This is my hometown. I’ve heard that it was when Vancouver hosted the World Fair in 1986 that the world discovered Vancouver and Vancouver changed forever.
Our nickname: Glass City. We are a very young, very beautiful and very modern city architecturally. So many of our high rises are made up of this bottle green glass which, when a city sits next to the water like Vancouver does – just echoes coolness and modernity. This “cool/wet” is also in the weather. We have downtown for work and tourists and the residential areas across the bridges lined with beautiful wide leafy green boulevards that are so beautiful dressed in rust and gold in the fall. People walk here, people bike here, and people run here. A lot. We are super casual. This is the city where the athleisure brand LuluLemon was born and that has its own athletic leisure wear division at one of our universities. We also love tea, or I do:) But we do have a fair amount of small, Canadian tea companies, place you go to have tea are fairly easy to find in every neighborhood as are bakeries, and you can take two years to become a tea sommelier here; a hangover from our days under the English empire. We are still part of the British Commonwealth. You see that hangover in the older, English-style buildings that are downtown and the beautiful old neighborhoods and in the Queen of England on our money. It’s in our preference for private schools (we have the most per capita in North America except for Connecticut) and in our manners. So we think :) Yes Canadians, and people from Vancouver, are known for being ‘nice’ and polite.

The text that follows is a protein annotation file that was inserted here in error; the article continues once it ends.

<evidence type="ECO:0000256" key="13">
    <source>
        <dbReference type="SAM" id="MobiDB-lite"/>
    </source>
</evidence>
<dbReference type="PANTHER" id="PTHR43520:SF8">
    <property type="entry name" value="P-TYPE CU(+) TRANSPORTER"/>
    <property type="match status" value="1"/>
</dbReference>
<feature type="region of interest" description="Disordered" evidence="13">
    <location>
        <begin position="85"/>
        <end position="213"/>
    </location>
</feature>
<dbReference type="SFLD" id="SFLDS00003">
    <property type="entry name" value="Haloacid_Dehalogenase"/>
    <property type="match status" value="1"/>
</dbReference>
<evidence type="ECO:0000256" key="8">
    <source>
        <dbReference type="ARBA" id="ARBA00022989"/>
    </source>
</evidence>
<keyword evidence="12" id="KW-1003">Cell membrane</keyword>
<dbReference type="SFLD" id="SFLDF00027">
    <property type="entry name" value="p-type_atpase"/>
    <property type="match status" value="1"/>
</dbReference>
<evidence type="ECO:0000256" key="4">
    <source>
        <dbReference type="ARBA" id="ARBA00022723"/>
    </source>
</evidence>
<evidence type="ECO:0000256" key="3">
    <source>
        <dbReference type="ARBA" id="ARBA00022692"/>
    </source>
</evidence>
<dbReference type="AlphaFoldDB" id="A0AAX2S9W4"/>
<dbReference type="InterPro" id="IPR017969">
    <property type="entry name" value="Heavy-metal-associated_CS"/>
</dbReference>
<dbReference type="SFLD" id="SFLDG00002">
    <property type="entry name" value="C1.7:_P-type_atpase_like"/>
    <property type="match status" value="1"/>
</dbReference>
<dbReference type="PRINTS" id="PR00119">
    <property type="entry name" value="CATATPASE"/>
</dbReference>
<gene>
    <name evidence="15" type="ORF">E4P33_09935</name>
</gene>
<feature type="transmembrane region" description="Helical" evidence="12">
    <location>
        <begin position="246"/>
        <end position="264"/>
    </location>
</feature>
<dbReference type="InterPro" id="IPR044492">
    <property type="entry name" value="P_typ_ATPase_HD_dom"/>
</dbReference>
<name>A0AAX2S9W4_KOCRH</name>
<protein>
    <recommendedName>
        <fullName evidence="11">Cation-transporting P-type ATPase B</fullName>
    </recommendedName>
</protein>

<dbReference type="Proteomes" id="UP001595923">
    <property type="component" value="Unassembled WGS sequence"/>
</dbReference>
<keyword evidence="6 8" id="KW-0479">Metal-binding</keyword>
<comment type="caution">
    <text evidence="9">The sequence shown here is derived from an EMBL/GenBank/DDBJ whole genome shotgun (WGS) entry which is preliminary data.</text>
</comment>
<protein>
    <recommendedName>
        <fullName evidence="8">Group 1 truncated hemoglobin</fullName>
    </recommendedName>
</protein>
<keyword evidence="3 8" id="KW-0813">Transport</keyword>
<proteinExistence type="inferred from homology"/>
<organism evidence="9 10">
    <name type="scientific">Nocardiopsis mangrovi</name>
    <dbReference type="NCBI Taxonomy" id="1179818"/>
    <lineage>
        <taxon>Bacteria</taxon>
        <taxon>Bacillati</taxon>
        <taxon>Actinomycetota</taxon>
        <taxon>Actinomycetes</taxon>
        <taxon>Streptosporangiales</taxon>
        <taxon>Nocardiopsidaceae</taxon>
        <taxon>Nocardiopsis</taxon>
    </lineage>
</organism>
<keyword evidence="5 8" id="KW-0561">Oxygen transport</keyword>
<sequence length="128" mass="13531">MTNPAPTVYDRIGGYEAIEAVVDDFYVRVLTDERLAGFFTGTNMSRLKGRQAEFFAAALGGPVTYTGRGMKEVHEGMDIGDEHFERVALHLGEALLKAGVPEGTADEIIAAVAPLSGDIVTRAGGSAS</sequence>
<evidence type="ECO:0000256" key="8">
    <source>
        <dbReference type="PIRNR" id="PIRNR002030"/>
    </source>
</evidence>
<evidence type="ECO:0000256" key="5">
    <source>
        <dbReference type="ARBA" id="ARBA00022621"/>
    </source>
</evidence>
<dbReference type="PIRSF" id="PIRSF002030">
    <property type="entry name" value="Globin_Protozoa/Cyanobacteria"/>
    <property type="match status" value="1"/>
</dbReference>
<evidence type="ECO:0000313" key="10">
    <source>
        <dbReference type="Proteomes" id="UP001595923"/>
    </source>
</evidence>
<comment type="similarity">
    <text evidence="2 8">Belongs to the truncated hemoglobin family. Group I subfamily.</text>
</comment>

Our car plates read “Beautiful British Columbia.” We don’t need the reminder. Vancouverites are different, and we are different because we have a great deal of respect for, and an intimate relationship with Mother Nature. (Which is connected to our attachment to athleisure wear.) She surrounds us and is part of our everyday lives. To do? Go up the gondola on Grouse Mountain to see the scale of this beauty of this city and if you are fit enough, attempt The Grind, an almost vertical hike up the mountain under the gondola path. We LOVE our outdoor activities; you can run, roller blade or bike the seawall around Stanley Park, visit the totem poles, visit the aquarium and watch a Punch and Judy puppet show on one of the lawns.
Weather is very much like London or Paris which sit on almost the same latitude and which also sit near water so... expect lots of temperate rain and grey skies except in the summertime.
The original old Vancouver with cobblestone streets and brick buildings is touristy, but it is still great. Great cafes, shops, restaurants and it’s pretty and charming and it feels very old English.
Even the locals love it though tourists do too and its one of my favorite things to do; wander the food market and sit and eat fish and chips on the quay, watching seagulls come and land.
Queen Elizabeth Park
It’s a beautiful close second to Butchart Gardens if you can’t get over to the island. It has gorgeous flowers and a restaurant with a view over the whole city.
One of the biggest in the world outside of China :)
We have great skiing. Period. Grouse, Mount Seymour are close to the city but then we have Whistler, which hosted the Olympics in 2010. We are a GREAT, world-class ski destination.
Robson Street is fun, as is the Vancouver Art Gallery which sits on one side of Robson. The cafe inside the Art Gallery is very good and you can people watch from the terrace.
We have some great hotels too, of course. The Four Seasons, The Georgia and The Wedgewood are my favorites and I and my friends and family go often.